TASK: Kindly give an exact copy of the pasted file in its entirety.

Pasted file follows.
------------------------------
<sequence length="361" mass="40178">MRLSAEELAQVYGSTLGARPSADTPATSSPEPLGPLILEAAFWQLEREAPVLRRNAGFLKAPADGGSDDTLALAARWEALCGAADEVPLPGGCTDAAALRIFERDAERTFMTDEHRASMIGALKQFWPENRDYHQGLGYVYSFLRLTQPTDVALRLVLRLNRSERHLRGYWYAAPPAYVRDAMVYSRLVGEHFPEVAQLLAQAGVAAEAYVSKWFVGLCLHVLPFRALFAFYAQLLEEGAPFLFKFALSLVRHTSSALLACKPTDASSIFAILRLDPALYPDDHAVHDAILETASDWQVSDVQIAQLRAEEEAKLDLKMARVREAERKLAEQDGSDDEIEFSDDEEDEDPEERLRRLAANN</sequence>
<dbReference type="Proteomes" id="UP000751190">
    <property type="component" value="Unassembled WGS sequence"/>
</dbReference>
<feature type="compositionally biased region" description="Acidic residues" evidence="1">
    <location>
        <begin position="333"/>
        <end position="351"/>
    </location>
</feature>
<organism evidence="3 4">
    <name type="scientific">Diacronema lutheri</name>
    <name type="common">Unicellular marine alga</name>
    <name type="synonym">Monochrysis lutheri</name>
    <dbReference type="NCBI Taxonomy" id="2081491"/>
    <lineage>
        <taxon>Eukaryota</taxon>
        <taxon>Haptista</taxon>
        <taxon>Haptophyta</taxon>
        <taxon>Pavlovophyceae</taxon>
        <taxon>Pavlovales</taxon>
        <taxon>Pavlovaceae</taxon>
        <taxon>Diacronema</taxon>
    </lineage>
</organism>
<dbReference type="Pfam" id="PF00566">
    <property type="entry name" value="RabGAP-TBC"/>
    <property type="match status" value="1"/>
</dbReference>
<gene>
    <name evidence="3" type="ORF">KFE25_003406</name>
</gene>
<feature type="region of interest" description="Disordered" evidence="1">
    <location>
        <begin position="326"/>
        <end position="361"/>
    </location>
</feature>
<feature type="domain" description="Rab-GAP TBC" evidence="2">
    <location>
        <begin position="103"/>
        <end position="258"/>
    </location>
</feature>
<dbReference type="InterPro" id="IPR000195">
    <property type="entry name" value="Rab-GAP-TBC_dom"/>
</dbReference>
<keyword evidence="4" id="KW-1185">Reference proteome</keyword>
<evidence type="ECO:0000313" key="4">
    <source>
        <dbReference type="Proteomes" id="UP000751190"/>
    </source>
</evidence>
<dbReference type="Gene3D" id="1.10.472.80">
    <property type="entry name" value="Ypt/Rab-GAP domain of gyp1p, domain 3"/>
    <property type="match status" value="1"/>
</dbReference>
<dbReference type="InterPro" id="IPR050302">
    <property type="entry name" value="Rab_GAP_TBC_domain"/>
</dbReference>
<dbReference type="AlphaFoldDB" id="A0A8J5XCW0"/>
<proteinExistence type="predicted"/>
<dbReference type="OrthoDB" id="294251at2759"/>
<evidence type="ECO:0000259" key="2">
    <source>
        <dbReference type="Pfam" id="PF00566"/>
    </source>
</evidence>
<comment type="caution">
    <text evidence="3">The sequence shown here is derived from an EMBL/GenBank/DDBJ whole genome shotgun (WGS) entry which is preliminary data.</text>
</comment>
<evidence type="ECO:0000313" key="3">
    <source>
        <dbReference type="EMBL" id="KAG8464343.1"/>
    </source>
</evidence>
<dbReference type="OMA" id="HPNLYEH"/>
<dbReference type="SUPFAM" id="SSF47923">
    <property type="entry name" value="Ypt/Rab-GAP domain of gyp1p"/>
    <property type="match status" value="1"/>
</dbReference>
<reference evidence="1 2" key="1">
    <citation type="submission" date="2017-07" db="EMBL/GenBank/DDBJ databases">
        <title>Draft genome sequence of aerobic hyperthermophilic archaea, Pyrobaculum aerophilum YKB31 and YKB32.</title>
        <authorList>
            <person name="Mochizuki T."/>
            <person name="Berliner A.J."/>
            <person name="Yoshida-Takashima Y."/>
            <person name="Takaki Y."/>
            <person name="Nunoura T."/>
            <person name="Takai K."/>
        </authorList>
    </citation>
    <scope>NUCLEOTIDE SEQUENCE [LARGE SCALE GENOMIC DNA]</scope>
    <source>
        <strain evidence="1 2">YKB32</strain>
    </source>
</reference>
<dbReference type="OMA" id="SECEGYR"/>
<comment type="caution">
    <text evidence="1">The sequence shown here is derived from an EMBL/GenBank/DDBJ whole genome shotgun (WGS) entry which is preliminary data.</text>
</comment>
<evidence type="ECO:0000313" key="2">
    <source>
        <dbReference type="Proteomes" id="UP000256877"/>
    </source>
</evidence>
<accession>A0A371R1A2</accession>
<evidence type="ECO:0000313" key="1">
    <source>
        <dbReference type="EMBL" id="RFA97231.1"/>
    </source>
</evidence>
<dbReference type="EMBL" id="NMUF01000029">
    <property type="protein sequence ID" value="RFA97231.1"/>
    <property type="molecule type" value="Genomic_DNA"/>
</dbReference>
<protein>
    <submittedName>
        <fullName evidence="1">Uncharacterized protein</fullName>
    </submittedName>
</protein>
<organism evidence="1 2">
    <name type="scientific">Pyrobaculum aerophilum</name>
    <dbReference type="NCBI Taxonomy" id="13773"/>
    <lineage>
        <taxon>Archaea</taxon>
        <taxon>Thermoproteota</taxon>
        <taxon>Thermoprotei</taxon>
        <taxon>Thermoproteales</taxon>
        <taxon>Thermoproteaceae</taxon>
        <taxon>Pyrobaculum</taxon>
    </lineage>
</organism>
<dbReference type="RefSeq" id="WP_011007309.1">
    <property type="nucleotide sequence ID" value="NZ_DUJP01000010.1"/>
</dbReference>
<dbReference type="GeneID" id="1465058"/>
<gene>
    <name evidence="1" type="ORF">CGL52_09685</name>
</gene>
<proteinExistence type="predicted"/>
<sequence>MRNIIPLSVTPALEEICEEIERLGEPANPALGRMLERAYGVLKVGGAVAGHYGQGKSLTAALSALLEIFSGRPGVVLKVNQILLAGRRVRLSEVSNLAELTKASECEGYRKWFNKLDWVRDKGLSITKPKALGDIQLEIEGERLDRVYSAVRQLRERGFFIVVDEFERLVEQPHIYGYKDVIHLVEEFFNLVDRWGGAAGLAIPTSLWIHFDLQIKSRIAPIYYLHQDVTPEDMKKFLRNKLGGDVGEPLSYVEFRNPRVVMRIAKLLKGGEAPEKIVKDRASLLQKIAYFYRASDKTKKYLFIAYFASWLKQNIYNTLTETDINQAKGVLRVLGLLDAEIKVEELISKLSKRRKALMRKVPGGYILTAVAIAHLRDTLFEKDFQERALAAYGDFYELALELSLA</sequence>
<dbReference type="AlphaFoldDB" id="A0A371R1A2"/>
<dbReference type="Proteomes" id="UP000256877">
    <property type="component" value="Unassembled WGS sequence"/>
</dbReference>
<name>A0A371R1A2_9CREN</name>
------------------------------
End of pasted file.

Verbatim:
<sequence length="361" mass="40178">MRLSAEELAQVYGSTLGARPSADTPATSSPEPLGPLILEAAFWQLEREAPVLRRNAGFLKAPADGGSDDTLALAARWEALCGAADEVPLPGGCTDAAALRIFERDAERTFMTDEHRASMIGALKQFWPENRDYHQGLGYVYSFLRLTQPTDVALRLVLRLNRSERHLRGYWYAAPPAYVRDAMVYSRLVGEHFPEVAQLLAQAGVAAEAYVSKWFVGLCLHVLPFRALFAFYAQLLEEGAPFLFKFALSLVRHTSSALLACKPTDASSIFAILRLDPALYPDDHAVHDAILETASDWQVSDVQIAQLRAEEEAKLDLKMARVREAERKLAEQDGSDDEIEFSDDEEDEDPEERLRRLAANN</sequence>
<dbReference type="Proteomes" id="UP000751190">
    <property type="component" value="Unassembled WGS sequence"/>
</dbReference>
<feature type="compositionally biased region" description="Acidic residues" evidence="1">
    <location>
        <begin position="333"/>
        <end position="351"/>
    </location>
</feature>
<organism evidence="3 4">
    <name type="scientific">Diacronema lutheri</name>
    <name type="common">Unicellular marine alga</name>
    <name type="synonym">Monochrysis lutheri</name>
    <dbReference type="NCBI Taxonomy" id="2081491"/>
    <lineage>
        <taxon>Eukaryota</taxon>
        <taxon>Haptista</taxon>
        <taxon>Haptophyta</taxon>
        <taxon>Pavlovophyceae</taxon>
        <taxon>Pavlovales</taxon>
        <taxon>Pavlovaceae</taxon>
        <taxon>Diacronema</taxon>
    </lineage>
</organism>
<dbReference type="Pfam" id="PF00566">
    <property type="entry name" value="RabGAP-TBC"/>
    <property type="match status" value="1"/>
</dbReference>
<gene>
    <name evidence="3" type="ORF">KFE25_003406</name>
</gene>
<feature type="region of interest" description="Disordered" evidence="1">
    <location>
        <begin position="326"/>
        <end position="361"/>
    </location>
</feature>
<feature type="domain" description="Rab-GAP TBC" evidence="2">
    <location>
        <begin position="103"/>
        <end position="258"/>
    </location>
</feature>
<dbReference type="InterPro" id="IPR000195">
    <property type="entry name" value="Rab-GAP-TBC_dom"/>
</dbReference>
<keyword evidence="4" id="KW-1185">Reference proteome</keyword>
<evidence type="ECO:0000313" key="4">
    <source>
        <dbReference type="Proteomes" id="UP000751190"/>
    </source>
</evidence>
<dbReference type="Gene3D" id="1.10.472.80">
    <property type="entry name" value="Ypt/Rab-GAP domain of gyp1p, domain 3"/>
    <property type="match status" value="1"/>
</dbReference>
<dbReference type="InterPro" id="IPR050302">
    <property type="entry name" value="Rab_GAP_TBC_domain"/>
</dbReference>
<dbReference type="AlphaFoldDB" id="A0A8J5XCW0"/>
<proteinExistence type="predicted"/>
<dbReference type="OrthoDB" id="294251at2759"/>
<evidence type="ECO:0000259" key="2">
    <source>
        <dbReference type="Pfam" id="PF00566"/>
    </source>
</evidence>
<comment type="caution">
    <text evidence="3">The sequence shown here is derived from an EMBL/GenBank/DDBJ whole genome shotgun (WGS) entry which is preliminary data.</text>
</comment>
<evidence type="ECO:0000313" key="3">
    <source>
        <dbReference type="EMBL" id="KAG8464343.1"/>
    </source>
</evidence>
<dbReference type="OMA" id="HPNLYEH"/>
<dbReference type="SUPFAM" id="SSF47923">
    <property type="entry name" value="Ypt/Rab-GAP domain of gyp1p"/>
    <property type="match status" value="1"/>
</dbReference>
<reference evidence="1 2" key="1">
    <citation type="submission" date="2017-07" db="EMBL/GenBank/DDBJ databases">
        <title>Draft genome sequence of aerobic hyperthermophilic archaea, Pyrobaculum aerophilum YKB31 and YKB32.</title>
        <authorList>
            <person name="Mochizuki T."/>
            <person name="Berliner A.J."/>
            <person name="Yoshida-Takashima Y."/>
            <person name="Takaki Y."/>
            <person name="Nunoura T."/>
            <person name="Takai K."/>
        </authorList>
    </citation>
    <scope>NUCLEOTIDE SEQUENCE [LARGE SCALE GENOMIC DNA]</scope>
    <source>
        <strain evidence="1 2">YKB32</strain>
    </source>
</reference>
<dbReference type="OMA" id="SECEGYR"/>
<comment type="caution">
    <text evidence="1">The sequence shown here is derived from an EMBL/GenBank/DDBJ whole genome shotgun (WGS) entry which is preliminary data.</text>
</comment>
<evidence type="ECO:0000313" key="2">
    <source>
        <dbReference type="Proteomes" id="UP000256877"/>
    </source>
</evidence>
<accession>A0A371R1A2</accession>
<evidence type="ECO:0000313" key="1">
    <source>
        <dbReference type="EMBL" id="RFA97231.1"/>
    </source>
</evidence>
<dbReference type="EMBL" id="NMUF01000029">
    <property type="protein sequence ID" value="RFA97231.1"/>
    <property type="molecule type" value="Genomic_DNA"/>
</dbReference>
<protein>
    <submittedName>
        <fullName evidence="1">Uncharacterized protein</fullName>
    </submittedName>
</protein>
<organism evidence="1 2">
    <name type="scientific">Pyrobaculum aerophilum</name>
    <dbReference type="NCBI Taxonomy" id="13773"/>
    <lineage>
        <taxon>Archaea</taxon>
        <taxon>Thermoproteota</taxon>
        <taxon>Thermoprotei</taxon>
        <taxon>Thermoproteales</taxon>
        <taxon>Thermoproteaceae</taxon>
        <taxon>Pyrobaculum</taxon>
    </lineage>
</organism>
<dbReference type="RefSeq" id="WP_011007309.1">
    <property type="nucleotide sequence ID" value="NZ_DUJP01000010.1"/>
</dbReference>
<dbReference type="GeneID" id="1465058"/>
<gene>
    <name evidence="1" type="ORF">CGL52_09685</name>
</gene>
<proteinExistence type="predicted"/>
<sequence>MRNIIPLSVTPALEEICEEIERLGEPANPALGRMLERAYGVLKVGGAVAGHYGQGKSLTAALSALLEIFSGRPGVVLKVNQILLAGRRVRLSEVSNLAELTKASECEGYRKWFNKLDWVRDKGLSITKPKALGDIQLEIEGERLDRVYSAVRQLRERGFFIVVDEFERLVEQPHIYGYKDVIHLVEEFFNLVDRWGGAAGLAIPTSLWIHFDLQIKSRIAPIYYLHQDVTPEDMKKFLRNKLGGDVGEPLSYVEFRNPRVVMRIAKLLKGGEAPEKIVKDRASLLQKIAYFYRASDKTKKYLFIAYFASWLKQNIYNTLTETDINQAKGVLRVLGLLDAEIKVEELISKLSKRRKALMRKVPGGYILTAVAIAHLRDTLFEKDFQERALAAYGDFYELALELSLA</sequence>
<dbReference type="AlphaFoldDB" id="A0A371R1A2"/>
<dbReference type="Proteomes" id="UP000256877">
    <property type="component" value="Unassembled WGS sequence"/>
</dbReference>
<name>A0A371R1A2_9CREN</name>